Germany transfers child benefits worth €459 million to foreign countries

As Germans struggle to pay food and rent bills, hundreds of millions in child benefit payments are flowing outside the country

editor: REMIX NEWS
author: John Cody

As Germany’s foreign population grows, so does the transfer of social benefits outside the country., including nearly half a billion in child benefit payments.

In 2021, a record amount of such payments flowed out of the country, with €459 million paid from Germany out to foreign accounts to those entitled to child benefits, according to data from the Federal Employment Agency.

The information was only made public once the Alternative for Germany (AfD) party requested it, according to German newspaper Junge Freiheit.

In 2020, German authorities transferred almost €430 million euros in child benefits abroad. In 2015, only €261 million was sent abroad. Data from previous years is not available.

In March 2022, according to the data, child benefits were paid to 328,985 children abroad. Twelve years ago, the number of children was 95,093. The number of children living abroad who receive child benefits from Germany has risen by around 345 percent since 2010.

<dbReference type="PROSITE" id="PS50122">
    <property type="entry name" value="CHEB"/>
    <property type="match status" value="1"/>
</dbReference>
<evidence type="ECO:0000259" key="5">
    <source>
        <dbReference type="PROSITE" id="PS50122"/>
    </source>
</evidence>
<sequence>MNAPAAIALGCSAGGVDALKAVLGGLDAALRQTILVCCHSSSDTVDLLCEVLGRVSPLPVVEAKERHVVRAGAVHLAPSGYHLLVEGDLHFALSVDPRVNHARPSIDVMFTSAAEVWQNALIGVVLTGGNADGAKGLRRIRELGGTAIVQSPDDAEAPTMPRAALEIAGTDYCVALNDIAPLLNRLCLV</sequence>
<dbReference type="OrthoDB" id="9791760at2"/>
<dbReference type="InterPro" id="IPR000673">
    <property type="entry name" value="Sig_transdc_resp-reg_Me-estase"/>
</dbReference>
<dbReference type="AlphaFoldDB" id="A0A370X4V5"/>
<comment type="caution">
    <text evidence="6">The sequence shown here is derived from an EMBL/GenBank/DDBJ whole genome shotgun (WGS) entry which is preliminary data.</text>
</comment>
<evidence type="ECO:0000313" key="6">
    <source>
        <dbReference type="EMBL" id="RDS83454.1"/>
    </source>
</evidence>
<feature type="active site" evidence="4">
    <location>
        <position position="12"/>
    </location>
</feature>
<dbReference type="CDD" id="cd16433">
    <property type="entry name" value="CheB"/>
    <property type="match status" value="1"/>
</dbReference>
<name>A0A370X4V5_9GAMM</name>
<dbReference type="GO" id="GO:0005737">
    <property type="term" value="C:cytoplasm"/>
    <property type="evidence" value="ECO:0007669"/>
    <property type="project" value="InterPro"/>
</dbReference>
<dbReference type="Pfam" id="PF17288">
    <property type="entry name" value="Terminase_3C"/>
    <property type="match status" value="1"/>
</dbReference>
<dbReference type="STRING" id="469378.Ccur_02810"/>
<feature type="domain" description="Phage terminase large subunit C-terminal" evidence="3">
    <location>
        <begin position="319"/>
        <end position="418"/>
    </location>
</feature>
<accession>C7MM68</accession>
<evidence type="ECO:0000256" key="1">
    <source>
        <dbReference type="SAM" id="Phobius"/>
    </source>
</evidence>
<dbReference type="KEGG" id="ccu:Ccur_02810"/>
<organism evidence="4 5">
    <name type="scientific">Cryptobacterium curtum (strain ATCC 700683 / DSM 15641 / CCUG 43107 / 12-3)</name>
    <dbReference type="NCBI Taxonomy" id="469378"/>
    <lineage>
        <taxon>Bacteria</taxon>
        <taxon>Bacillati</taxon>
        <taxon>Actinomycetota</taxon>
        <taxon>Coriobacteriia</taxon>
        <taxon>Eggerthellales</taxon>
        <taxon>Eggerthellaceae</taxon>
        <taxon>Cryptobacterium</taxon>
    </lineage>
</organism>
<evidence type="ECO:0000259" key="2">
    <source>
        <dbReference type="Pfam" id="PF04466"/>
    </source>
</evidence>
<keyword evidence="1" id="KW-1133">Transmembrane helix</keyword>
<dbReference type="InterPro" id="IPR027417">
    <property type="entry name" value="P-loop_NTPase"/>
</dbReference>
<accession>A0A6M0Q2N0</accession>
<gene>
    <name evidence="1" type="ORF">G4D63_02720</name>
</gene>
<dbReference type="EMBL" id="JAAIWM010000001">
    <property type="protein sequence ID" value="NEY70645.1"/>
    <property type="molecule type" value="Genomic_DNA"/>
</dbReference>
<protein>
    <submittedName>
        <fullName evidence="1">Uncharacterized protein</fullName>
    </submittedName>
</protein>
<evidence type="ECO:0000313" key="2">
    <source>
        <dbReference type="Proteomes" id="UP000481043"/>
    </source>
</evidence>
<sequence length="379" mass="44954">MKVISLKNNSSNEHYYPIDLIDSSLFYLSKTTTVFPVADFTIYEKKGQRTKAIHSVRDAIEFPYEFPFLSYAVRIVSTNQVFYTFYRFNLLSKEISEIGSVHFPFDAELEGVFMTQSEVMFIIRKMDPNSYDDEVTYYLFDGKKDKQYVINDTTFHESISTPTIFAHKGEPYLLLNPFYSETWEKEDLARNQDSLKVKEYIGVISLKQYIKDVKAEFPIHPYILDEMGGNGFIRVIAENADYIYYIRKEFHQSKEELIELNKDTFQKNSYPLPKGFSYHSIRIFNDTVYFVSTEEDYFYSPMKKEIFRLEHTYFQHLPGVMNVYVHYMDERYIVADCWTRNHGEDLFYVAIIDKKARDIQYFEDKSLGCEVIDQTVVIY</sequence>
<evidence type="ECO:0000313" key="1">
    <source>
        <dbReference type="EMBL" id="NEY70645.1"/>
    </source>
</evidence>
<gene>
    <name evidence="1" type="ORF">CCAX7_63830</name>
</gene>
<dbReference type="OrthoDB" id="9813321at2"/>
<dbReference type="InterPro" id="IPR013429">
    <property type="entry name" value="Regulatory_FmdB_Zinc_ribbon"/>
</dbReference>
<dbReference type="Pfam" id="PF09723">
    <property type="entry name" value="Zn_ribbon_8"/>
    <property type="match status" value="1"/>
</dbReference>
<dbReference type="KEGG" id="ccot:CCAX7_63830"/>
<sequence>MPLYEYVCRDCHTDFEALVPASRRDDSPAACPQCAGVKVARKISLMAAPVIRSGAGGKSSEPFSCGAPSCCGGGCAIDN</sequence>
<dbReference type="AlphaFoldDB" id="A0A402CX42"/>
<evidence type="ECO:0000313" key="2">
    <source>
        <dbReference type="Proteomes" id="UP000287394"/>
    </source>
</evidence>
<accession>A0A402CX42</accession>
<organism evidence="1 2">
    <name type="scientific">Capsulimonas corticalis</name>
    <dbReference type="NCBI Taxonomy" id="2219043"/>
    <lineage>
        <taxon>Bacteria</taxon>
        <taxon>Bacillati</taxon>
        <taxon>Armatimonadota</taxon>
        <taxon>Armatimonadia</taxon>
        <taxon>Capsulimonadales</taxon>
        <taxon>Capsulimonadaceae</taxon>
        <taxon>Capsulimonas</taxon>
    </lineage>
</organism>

Germany’s foreign population has reached record levels, and one out of every eight people is now a foreigner, and the country’s new left-wing government is calling for even more immigration to feed the needs of big business. The country’s kindergartens and housing market are currently stretched to the limits, but taxpayers must continue to foot the enormous bill for integration, including social benefits, education, and healthcare costs, to support the country’s rapidly growing foreign population. Ongoing food and energy inflation has also placed a huge burden on Germany’s poorest citizens.

“In some Eastern European countries, child benefits for two children already equals a monthly salary. The German taxpayer, who can hardly pay his rent in his home country due to inflation, no longer understands it,” criticizes AfD politician Renate Springer in an interview with the news outlet.

“That’s why we, as the AfD parliamentary group, are calling on the federal government to reduce child benefits and the planned child bonus on local living costs,” the politician added.

Benefits such as the 2020 child bonus (€300 per child), the 2021 child bonus (€150 per child), and the 2022 child bonus (€100 per child) are also provided abroad based on the existing EU Regulation No. 883/2004.

For the 2020 child bonus alone, the federal government assumed that €90 million would flow abroad. In Germany, 18.2 percent of all those entitled to child benefits are now foreign nationals, and 20.5 percent of all children who receive a child benefit do not have a German passport. Around 2 percent of all children for whom German authorities make payments do not live in Germany.

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